Today I want to share the work I’ve done to improve the customer experience of my customers.

By customer experience, I mean the experience a customer has from the moment he first hears about me to the point where I have given him enough value and he no longer needs my services.

The aim of this post is to show you how some small techy tricks can help you or your company automatize simple things such as contact management and email follow-up. By using the right words, it is possible to attract people into your funnel and make them happy whether or not they buy your services.

Building emotions

The first question I asked myself was:

“What emotions, feelings or impressions do I want to make my customers feel along their journey with me?“

Here is my answer: curiosity, confidence, kindness, trust, consideration, respect, generosity, security, serenity, surprise, optimism, envy, passion, fun.


The emotional journey

Now that we have identified the emotions, let’s plan the customer’s emotional journey.

The job now is to drill down each step and define what kind of emotion I want them to feel at that point. To do this, I identified an actual prospect, customer or partner at each stage of the journey.

I broke down the journey into the following steps:

  • hears of me
  • first contact
  • meeting
  • conversion
  • customer
  • past customer

Definition of each step:

  • hears of me > curiosity: someone hears my name, finds my website, invites me on LinkedIn, or we cross paths at Starbuck’s ;-)…
  • first contact > respect, security:if we meet or contact each other in person, I can encourage him to connect with me by sending an automatic email. “Happy to have you on my phone, now how can I help you?” I want people to see me as an opportunity to grow faster.
  • meeting > trust, surprise:there are many people who work (or want to work) with startups, and when I meet someone new, they don’t really know what to expect from me. In general, the surprise is learning that I have excellent technical skills. It’s interesting to see how important is it for a customer to be able to optimize database requests, debug a session issue or deploy high availability multi-environment services with a Web Application Firewall. In another words, people trust me because I really know how things work.
  • conversion > consideration, kindness, envy: the conversion state usually follows a meeting in person where I draw up a proposal with key actions to help my customer. Everything I do is for the his/her well-being. I never sell anything that my customer doesn’t need.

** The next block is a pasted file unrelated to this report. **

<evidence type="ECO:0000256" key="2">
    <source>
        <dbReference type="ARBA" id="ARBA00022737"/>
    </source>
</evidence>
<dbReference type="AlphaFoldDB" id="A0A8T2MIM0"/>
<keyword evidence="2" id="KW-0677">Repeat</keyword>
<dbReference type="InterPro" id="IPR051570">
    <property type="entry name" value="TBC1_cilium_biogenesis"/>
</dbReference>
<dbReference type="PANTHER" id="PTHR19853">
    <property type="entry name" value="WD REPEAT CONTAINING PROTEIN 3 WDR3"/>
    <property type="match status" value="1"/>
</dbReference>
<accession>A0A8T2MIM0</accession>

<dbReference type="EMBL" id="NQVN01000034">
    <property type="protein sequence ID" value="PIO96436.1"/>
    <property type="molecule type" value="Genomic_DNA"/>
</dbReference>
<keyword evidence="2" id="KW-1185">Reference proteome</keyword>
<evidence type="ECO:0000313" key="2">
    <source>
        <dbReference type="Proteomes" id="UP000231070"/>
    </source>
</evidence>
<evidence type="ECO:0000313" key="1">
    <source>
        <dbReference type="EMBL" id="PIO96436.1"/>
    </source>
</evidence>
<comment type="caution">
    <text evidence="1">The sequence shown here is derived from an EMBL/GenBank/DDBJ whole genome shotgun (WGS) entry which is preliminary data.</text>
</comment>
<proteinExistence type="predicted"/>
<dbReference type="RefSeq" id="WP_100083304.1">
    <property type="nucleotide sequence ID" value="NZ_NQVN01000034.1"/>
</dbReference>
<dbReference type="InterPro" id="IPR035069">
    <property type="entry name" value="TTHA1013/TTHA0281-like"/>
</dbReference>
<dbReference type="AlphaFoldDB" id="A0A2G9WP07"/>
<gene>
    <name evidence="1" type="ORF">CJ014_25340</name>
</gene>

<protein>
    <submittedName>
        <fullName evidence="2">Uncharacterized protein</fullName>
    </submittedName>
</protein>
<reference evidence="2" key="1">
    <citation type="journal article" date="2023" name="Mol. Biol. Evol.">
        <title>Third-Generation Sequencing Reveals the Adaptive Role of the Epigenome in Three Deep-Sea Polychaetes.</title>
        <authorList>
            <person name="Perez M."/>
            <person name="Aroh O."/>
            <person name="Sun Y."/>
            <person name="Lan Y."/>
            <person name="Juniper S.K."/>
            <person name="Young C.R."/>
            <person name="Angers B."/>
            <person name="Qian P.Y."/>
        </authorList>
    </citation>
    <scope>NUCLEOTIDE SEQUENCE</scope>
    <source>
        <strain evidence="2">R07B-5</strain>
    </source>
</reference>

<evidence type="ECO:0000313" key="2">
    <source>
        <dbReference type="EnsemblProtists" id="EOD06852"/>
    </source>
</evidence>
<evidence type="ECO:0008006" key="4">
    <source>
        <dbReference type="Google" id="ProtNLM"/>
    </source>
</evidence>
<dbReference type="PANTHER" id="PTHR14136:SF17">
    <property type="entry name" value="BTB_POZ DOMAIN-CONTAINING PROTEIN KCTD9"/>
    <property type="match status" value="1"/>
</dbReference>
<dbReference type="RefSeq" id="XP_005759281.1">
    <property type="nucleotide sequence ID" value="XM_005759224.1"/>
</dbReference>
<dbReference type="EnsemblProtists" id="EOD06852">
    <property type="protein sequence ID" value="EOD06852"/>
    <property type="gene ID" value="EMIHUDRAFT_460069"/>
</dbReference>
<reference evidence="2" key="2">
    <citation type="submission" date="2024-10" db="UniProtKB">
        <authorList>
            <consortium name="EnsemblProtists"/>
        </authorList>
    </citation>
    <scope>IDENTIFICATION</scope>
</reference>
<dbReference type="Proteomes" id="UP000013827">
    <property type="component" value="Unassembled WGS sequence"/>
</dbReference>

• customer > confidence, serenity:once I have worked with my customer for 1, 2, 5 or 8 days, the emotion aimed for is serenity. First of all, we have overcome the adaptation period and eventual teething problems caused by working together and secondly, because my customers know that they can call me at almost any time if they are in trouble (and it doesn’t cost anything to contact me…).

I have focused on the customer funnel but there is another very important emotional state:

  • partner/fan > optimism, fun, passion:some people do not launch a startup but work with them. Without them really being aware of it, I develop a relationship based on trust and some customers become a fan of what I’m doing. This is great and I’m so thankful for it! It means a lot to me to be useful to people, even if they do not buy my services.

Messages are gates

Now that we have identified the different stages, it’s time to create gates for messages that will provoke and/or reinforce the right emotions and encourage people to move towards the customer or fan state.

In order to do this, we need to keep in mind that words provoke emotions, so cherry-pick the right words for the target emotions. This is not too complicated. Every time you want to create a gateway from a stage to another, write a message and select the best means of transmitting that message to your customer.

Here are the tools that I have implemented for my customers.


Technically speaking, thousands of tools are available and I only use a few of them.

  • For my mailing list and follow-up (automatic email schedules based on mailing list entries), I use
  • For sharing my calendar and planning meetings, I use
  • To trigger events and create actions based on events, I use IFTTT and Zapier. Very useful for automatically subscribing new contacts or sending Twitter call to action messages to every new follower.
  • Template messages that I have by quick and easy access to and that I am able to send through LinkedIn or other social media.

When you write your emails, don’t forget to adapt your messages to the state targeted.

Call to action designed to make people happy

Having followed these steps and implemented the necessary tools, you should think about giving people what they want from you. The aim is to give the call to action meaning, and then give people the opportunity to interact and enter your funnel. This includes Twitter bio, LinkedIn bio, email signature, follow-up messages, but also documents and conferences.

What about you?

This subject is not my strongest expertise. However, considering the number of people who ask me how I send emails automatically following a networking event, I’m pretty sure that it’s been useful to share the methodology I have developed. If you want more technical details, please feel free to add a comment below and I’ll write a more technically-oriented article about implementation.

P.S. If you want experience what people feel after sharing their business card with me, feel free to subscribe here:

Send an email automatically when I add it to my contact list:

Add every new contact to a Google spreadsheet:

Add every new entry in my contact spreadsheet to Mailchimp:

Implement the same with Convertkit: